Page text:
Sumit Singhal loves modern architecture. He comes from a family of builders who have built more than 20 projects in the last ten years near Delhi in India. He has recently started writing about the architectural projects that catch his imagination.
Morrison House in Sydney, Australia by Chris Elliott Architects
July 16th, 2016 by Sumit Singhal
Article source: Chris Elliott Architects
The concept for this house renovation is simple -‐ a protected and private timber box sits on top of a glass box that dissolves the boundary between house and garden.
The rear of house was a collection of long, narrow, dismal, poky, dark rooms with no view or connection to the garden. There was one small spot of sun – on the back step.
All of this was demolished to make way for a large, airy, light and sunny space containing living, dining and kitchen facilities. This new space enjoys extensive views of the greenery in the garden, the sky and a glimpse of the ocean.
Many alternate configurations were explored before finally settling on one that provides a very efficient use of the space. Stepping down two steps to the living area gave the main space a high ceiling and mediates between the level of the front of the house and the rear garden. The staircase was kept on the old ground level so it could run north south in one straight line thereby minimising the intrusion into the new living space. A small pantry/storage and laundry was inserted under the stair.
Large sliding doors in the living room open up to a wrap-‐around timber deck that hovers slightly above the rear garden and features a built-in barbeque, a second outdoor cooking area. Under the deck are two water-storage tanks.
The second floor, a cedar-‐clad box, is supported by two uncoated steel columns and contains two new large bedrooms, a bathroom and a walk-in wardrobe. The second bedroom has access to storage in the old roof space. The master bedroom enjoys pleasant ocean and rooftop views to the east and north and the sliding doors open to create the effect of a balcony and excellent cross ventilation. An all blue tiled bathroom evokes a refreshing underwater cave.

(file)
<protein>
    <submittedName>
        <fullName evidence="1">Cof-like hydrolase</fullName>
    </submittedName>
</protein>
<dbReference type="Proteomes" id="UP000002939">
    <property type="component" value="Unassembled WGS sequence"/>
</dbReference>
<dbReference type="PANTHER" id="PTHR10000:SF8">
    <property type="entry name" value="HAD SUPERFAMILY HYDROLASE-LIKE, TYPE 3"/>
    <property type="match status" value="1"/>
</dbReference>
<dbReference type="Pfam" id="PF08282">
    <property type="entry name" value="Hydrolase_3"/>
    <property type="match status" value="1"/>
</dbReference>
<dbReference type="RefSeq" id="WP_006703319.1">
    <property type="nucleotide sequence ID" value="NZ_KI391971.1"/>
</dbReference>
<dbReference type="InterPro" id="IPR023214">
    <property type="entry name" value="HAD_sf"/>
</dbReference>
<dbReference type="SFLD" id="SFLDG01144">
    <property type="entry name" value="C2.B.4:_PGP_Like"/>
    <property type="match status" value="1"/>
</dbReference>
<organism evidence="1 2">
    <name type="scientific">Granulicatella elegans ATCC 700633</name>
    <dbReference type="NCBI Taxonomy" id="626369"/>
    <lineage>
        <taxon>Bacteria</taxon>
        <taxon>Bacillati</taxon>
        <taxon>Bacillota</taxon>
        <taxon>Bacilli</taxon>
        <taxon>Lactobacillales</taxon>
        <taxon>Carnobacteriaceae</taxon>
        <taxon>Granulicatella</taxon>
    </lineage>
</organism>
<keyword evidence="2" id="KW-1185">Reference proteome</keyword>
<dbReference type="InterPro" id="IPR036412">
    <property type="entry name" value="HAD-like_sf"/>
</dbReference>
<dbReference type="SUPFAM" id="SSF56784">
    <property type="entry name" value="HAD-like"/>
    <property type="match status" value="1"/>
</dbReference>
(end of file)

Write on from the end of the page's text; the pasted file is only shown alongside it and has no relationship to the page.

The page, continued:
Sustainability features include passive solar -‐ horizontal windows on the 2nd floor allow the entry of winter sunshine while blocking summer sun. They are placed at eye level to protect the privacy of the neighbours whilst and also providing views to the North. The thermal mass of the raw concrete living area floor creates a stable temperature. Local materials include spotted gum floorboards and decking.
Clever features create the illusion of even more space -‐ recessed curtain tracks, transparent curtains, recessed handles and light tracks, no shower screen in the bathroom.
By careful spatial configuration the clients received a unique architect designed home, more space, light and sun, and all for less than the price of an ‘off the shelf’ commercial plan. An efficient layout has transformed family living.
ABOUT CHRIS ELLIOTT ARCHITECTS
Sydney-‐based Chris Elliott Architects, established in 1992, are committed to the opportunities provided by new technologies whilst respectful of the natural and heritage qualities of place. Their work includes residential and commercial projects, and a special interest in larger scale architectural and urban design. They believe the layering of different periods in a city, rather than replacement of the old with the singular statement, generates richness and beauty in built form.
Elliott studied at UNSW Sydney and the Architectural Association UK.
CEA was a finalist in the international competition for Federation Square, Melbourne; won “Visions for Green Square” a national ideas competition, Sydney; was a third prize winner for “Re-‐Public” Park for the Homebush Bay Brickpit, Sydney; and Seacliff House won an AIA commendation in 2012. CEA was named the Best Small Design Studio in the Sydney Design Awards 2013.
Contact Chris Elliott Architects